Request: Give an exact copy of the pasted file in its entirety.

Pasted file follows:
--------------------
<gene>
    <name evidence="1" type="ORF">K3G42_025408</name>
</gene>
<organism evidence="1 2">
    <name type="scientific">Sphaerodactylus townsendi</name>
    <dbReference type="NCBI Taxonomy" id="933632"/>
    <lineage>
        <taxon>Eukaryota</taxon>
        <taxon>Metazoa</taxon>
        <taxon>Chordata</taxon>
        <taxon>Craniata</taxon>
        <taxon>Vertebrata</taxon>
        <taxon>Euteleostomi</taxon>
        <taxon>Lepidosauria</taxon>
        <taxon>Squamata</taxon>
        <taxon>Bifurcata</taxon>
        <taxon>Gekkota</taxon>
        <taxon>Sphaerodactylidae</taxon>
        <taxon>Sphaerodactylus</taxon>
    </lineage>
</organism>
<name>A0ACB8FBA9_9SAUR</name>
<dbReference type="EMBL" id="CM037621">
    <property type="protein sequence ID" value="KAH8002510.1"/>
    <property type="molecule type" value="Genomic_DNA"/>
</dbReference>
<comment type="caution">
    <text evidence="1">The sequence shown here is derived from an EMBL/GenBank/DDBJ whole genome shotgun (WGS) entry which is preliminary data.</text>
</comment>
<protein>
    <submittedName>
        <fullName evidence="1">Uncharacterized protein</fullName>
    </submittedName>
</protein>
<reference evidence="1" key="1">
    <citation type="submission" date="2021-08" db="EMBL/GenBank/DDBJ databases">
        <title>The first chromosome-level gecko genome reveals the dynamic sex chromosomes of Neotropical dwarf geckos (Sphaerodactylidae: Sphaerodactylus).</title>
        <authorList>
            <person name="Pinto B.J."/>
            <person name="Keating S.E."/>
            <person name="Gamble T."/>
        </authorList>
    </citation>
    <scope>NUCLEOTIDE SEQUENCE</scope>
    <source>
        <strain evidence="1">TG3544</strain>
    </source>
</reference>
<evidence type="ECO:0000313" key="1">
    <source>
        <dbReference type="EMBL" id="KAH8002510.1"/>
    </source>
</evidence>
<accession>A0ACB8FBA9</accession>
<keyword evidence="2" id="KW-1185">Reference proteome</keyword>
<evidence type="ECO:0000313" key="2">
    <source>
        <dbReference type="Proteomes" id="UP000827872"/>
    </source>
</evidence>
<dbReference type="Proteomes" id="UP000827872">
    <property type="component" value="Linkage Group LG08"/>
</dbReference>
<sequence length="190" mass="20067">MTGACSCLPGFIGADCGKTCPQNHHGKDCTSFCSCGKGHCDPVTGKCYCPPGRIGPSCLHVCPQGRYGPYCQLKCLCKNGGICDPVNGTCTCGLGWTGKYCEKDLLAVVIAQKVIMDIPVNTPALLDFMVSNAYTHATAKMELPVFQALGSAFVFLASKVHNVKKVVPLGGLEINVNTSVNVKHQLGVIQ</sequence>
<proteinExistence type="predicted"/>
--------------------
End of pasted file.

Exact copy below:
<gene>
    <name evidence="1" type="ORF">K3G42_025408</name>
</gene>
<organism evidence="1 2">
    <name type="scientific">Sphaerodactylus townsendi</name>
    <dbReference type="NCBI Taxonomy" id="933632"/>
    <lineage>
        <taxon>Eukaryota</taxon>
        <taxon>Metazoa</taxon>
        <taxon>Chordata</taxon>
        <taxon>Craniata</taxon>
        <taxon>Vertebrata</taxon>
        <taxon>Euteleostomi</taxon>
        <taxon>Lepidosauria</taxon>
        <taxon>Squamata</taxon>
        <taxon>Bifurcata</taxon>
        <taxon>Gekkota</taxon>
        <taxon>Sphaerodactylidae</taxon>
        <taxon>Sphaerodactylus</taxon>
    </lineage>
</organism>
<name>A0ACB8FBA9_9SAUR</name>
<dbReference type="EMBL" id="CM037621">
    <property type="protein sequence ID" value="KAH8002510.1"/>
    <property type="molecule type" value="Genomic_DNA"/>
</dbReference>
<comment type="caution">
    <text evidence="1">The sequence shown here is derived from an EMBL/GenBank/DDBJ whole genome shotgun (WGS) entry which is preliminary data.</text>
</comment>
<protein>
    <submittedName>
        <fullName evidence="1">Uncharacterized protein</fullName>
    </submittedName>
</protein>
<reference evidence="1" key="1">
    <citation type="submission" date="2021-08" db="EMBL/GenBank/DDBJ databases">
        <title>The first chromosome-level gecko genome reveals the dynamic sex chromosomes of Neotropical dwarf geckos (Sphaerodactylidae: Sphaerodactylus).</title>
        <authorList>
            <person name="Pinto B.J."/>
            <person name="Keating S.E."/>
            <person name="Gamble T."/>
        </authorList>
    </citation>
    <scope>NUCLEOTIDE SEQUENCE</scope>
    <source>
        <strain evidence="1">TG3544</strain>
    </source>
</reference>
<evidence type="ECO:0000313" key="1">
    <source>
        <dbReference type="EMBL" id="KAH8002510.1"/>
    </source>
</evidence>
<accession>A0ACB8FBA9</accession>
<keyword evidence="2" id="KW-1185">Reference proteome</keyword>
<evidence type="ECO:0000313" key="2">
    <source>
        <dbReference type="Proteomes" id="UP000827872"/>
    </source>
</evidence>
<dbReference type="Proteomes" id="UP000827872">
    <property type="component" value="Linkage Group LG08"/>
</dbReference>
<sequence length="190" mass="20067">MTGACSCLPGFIGADCGKTCPQNHHGKDCTSFCSCGKGHCDPVTGKCYCPPGRIGPSCLHVCPQGRYGPYCQLKCLCKNGGICDPVNGTCTCGLGWTGKYCEKDLLAVVIAQKVIMDIPVNTPALLDFMVSNAYTHATAKMELPVFQALGSAFVFLASKVHNVKKVVPLGGLEINVNTSVNVKHQLGVIQ</sequence>
<proteinExistence type="predicted"/>